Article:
MY MONEY

Travel money: save more than $100 and don't get ripped off

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Australians love to travel but when it comes to using money, they are often ripped off.

Australians paid $2.14 billion in fees for accessing money overseas in 2018. This was for overseas card transaction fees, card ownership fees, overseas ATM withdrawal fees and hidden exchange rate mark-ups when they used an Australian debit or prepaid travel card overseas, according to independent research conducted by Capital Economics.

And it is getting worse. Capital Economics found that in the last five years, transaction fees on travel and prepaid cards have more than doubled from $70 million to $174 million. The company says when it comes to exchange rate mark ups, bank-issued travel cards and prepaid cards are the worst offenders compared to other payment methods, costing Aussies $188 million last year alone.

These findings come ahead of the ACCC's report into the supply of foreign currency conversion services in Australia.

travel money

The report was triggered by the World Bank's findings that the cost of sending money from Australia is significantly higher than both the G20 average and the global average cost. In fact, the World Bank found that Australia was the third most expensive G20 country to send money from. Australians sent around $8.8 billion overseas in 2016.

The ACCC has been looking at pricing and costs of foreign conversion services and whether there are impediments to effective price competition in the sector. It also examined how the fees are communicated to customers.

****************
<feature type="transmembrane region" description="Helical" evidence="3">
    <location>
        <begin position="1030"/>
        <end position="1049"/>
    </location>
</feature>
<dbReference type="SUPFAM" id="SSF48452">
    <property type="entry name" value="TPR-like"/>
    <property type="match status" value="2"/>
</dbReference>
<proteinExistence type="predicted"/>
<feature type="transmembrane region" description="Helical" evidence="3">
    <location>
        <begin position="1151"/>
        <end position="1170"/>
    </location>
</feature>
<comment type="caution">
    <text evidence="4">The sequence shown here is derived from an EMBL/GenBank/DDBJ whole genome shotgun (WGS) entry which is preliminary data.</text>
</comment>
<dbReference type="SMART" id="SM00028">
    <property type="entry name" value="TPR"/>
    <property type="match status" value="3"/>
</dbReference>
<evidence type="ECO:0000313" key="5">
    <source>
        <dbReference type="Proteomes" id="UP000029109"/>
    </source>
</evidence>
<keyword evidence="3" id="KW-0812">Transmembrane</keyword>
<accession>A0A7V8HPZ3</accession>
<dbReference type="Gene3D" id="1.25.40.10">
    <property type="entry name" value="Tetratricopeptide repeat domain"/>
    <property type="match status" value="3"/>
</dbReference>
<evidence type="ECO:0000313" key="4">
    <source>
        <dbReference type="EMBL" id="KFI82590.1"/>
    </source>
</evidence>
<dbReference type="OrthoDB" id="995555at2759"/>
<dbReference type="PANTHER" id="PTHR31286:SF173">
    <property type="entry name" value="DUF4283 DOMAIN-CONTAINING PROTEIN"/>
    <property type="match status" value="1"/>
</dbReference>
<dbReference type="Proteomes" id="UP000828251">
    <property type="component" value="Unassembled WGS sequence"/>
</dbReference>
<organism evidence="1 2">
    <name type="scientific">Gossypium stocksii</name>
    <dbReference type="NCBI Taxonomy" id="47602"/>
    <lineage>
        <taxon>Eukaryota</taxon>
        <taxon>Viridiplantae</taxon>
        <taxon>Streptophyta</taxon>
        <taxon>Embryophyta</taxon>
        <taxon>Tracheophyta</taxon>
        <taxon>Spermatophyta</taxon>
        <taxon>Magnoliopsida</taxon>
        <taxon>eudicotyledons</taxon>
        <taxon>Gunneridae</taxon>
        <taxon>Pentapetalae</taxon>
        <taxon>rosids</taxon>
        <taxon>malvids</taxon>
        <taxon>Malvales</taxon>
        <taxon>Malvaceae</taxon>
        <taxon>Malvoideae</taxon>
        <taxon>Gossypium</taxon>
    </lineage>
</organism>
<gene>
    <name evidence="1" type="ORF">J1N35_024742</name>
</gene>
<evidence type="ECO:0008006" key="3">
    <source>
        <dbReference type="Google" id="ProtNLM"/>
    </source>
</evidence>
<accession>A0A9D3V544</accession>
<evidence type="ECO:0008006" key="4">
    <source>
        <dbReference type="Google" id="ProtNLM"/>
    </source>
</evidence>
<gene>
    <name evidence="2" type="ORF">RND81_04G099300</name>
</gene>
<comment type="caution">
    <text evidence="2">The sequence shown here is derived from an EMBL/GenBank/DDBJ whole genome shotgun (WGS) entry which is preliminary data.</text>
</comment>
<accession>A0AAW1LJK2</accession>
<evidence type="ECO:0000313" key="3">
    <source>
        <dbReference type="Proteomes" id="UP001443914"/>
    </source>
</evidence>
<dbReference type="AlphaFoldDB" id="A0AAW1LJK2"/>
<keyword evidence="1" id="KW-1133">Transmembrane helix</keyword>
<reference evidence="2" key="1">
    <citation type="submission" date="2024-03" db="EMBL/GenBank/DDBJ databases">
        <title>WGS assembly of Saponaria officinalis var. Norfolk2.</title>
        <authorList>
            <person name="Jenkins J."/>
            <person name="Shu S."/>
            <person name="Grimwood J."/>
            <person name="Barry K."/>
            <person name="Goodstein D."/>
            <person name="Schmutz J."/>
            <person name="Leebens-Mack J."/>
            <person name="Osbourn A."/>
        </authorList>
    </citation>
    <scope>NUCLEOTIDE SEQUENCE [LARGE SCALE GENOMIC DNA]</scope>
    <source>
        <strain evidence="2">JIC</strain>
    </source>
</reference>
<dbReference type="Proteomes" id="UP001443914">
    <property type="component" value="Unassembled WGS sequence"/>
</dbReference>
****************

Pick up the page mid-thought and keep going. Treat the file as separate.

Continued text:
So it is not surprising that disrupters are shaking up travel money services. One of the disrupters is TransferWise, a technology company that moves money internationally. It launched its debit card in Australia last week.

The debit card has no transaction fees, no monthly fees or non-transparent exchange rate mark-ups. It also allows you to have bank details for different countries such as the US, UK, Eurozone, Australia and New Zealand so you can send and receive money in those currencies. It has five million customers around the world and processes $7 billion for customers every month.

TransferWise found that people typically cannot identify the cheapest transfer when given a range of options. In fact, 66% couldn't tell them apart, according to research carried out by BIT Research.

TransferWise says its money transfer service is up to eight times cheaper than the banks, Qantas and PayPal, largely because it uses a more generous exchange rate (see table below).

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Susan has been a finance journalist for more than 30 years, beginning at the Australian Financial Review before moving to the Sydney Morning Herald. She edited a superannuation magazine, Superfunds, for the Association of Superannuation Funds of Australia, and writes regularly on superannuation and managed funds. She's also author of the best-selling book Women and Money.
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